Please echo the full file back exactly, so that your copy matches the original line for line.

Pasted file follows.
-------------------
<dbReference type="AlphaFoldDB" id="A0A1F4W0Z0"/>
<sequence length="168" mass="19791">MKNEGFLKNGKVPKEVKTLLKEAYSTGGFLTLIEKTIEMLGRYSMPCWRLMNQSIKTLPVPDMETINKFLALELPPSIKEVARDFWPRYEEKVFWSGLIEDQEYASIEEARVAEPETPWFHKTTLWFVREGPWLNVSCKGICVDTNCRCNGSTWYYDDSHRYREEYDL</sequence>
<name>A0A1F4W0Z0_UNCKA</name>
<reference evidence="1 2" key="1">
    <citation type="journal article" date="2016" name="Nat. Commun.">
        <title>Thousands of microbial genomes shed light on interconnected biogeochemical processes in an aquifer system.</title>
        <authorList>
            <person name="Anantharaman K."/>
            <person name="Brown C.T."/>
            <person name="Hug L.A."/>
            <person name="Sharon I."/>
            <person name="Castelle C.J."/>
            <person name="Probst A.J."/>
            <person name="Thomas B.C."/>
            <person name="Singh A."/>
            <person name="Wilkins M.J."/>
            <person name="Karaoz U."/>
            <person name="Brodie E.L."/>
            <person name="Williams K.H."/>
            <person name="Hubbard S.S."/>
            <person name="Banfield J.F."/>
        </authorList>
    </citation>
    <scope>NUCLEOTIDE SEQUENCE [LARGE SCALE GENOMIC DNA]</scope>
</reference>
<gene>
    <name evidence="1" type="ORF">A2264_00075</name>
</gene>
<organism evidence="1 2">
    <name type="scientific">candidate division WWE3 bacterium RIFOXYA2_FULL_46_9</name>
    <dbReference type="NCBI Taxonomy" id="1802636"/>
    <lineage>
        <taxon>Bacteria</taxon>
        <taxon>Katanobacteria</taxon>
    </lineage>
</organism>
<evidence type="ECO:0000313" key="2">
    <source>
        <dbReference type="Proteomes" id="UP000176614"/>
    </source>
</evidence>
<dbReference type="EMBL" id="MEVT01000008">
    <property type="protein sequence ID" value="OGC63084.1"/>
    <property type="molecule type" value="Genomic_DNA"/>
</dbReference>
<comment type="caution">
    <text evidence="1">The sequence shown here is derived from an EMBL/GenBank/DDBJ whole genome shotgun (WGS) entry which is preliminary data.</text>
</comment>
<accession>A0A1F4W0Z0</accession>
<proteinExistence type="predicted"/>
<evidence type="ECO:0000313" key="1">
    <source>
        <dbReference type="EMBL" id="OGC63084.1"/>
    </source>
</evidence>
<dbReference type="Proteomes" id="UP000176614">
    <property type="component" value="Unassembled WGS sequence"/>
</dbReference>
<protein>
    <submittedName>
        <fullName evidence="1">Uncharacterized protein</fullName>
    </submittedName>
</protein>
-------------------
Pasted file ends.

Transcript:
<dbReference type="AlphaFoldDB" id="A0A1F4W0Z0"/>
<sequence length="168" mass="19791">MKNEGFLKNGKVPKEVKTLLKEAYSTGGFLTLIEKTIEMLGRYSMPCWRLMNQSIKTLPVPDMETINKFLALELPPSIKEVARDFWPRYEEKVFWSGLIEDQEYASIEEARVAEPETPWFHKTTLWFVREGPWLNVSCKGICVDTNCRCNGSTWYYDDSHRYREEYDL</sequence>
<name>A0A1F4W0Z0_UNCKA</name>
<reference evidence="1 2" key="1">
    <citation type="journal article" date="2016" name="Nat. Commun.">
        <title>Thousands of microbial genomes shed light on interconnected biogeochemical processes in an aquifer system.</title>
        <authorList>
            <person name="Anantharaman K."/>
            <person name="Brown C.T."/>
            <person name="Hug L.A."/>
            <person name="Sharon I."/>
            <person name="Castelle C.J."/>
            <person name="Probst A.J."/>
            <person name="Thomas B.C."/>
            <person name="Singh A."/>
            <person name="Wilkins M.J."/>
            <person name="Karaoz U."/>
            <person name="Brodie E.L."/>
            <person name="Williams K.H."/>
            <person name="Hubbard S.S."/>
            <person name="Banfield J.F."/>
        </authorList>
    </citation>
    <scope>NUCLEOTIDE SEQUENCE [LARGE SCALE GENOMIC DNA]</scope>
</reference>
<gene>
    <name evidence="1" type="ORF">A2264_00075</name>
</gene>
<organism evidence="1 2">
    <name type="scientific">candidate division WWE3 bacterium RIFOXYA2_FULL_46_9</name>
    <dbReference type="NCBI Taxonomy" id="1802636"/>
    <lineage>
        <taxon>Bacteria</taxon>
        <taxon>Katanobacteria</taxon>
    </lineage>
</organism>
<evidence type="ECO:0000313" key="2">
    <source>
        <dbReference type="Proteomes" id="UP000176614"/>
    </source>
</evidence>
<dbReference type="EMBL" id="MEVT01000008">
    <property type="protein sequence ID" value="OGC63084.1"/>
    <property type="molecule type" value="Genomic_DNA"/>
</dbReference>
<comment type="caution">
    <text evidence="1">The sequence shown here is derived from an EMBL/GenBank/DDBJ whole genome shotgun (WGS) entry which is preliminary data.</text>
</comment>
<accession>A0A1F4W0Z0</accession>
<proteinExistence type="predicted"/>
<evidence type="ECO:0000313" key="1">
    <source>
        <dbReference type="EMBL" id="OGC63084.1"/>
    </source>
</evidence>
<dbReference type="Proteomes" id="UP000176614">
    <property type="component" value="Unassembled WGS sequence"/>
</dbReference>
<protein>
    <submittedName>
        <fullName evidence="1">Uncharacterized protein</fullName>
    </submittedName>
</protein>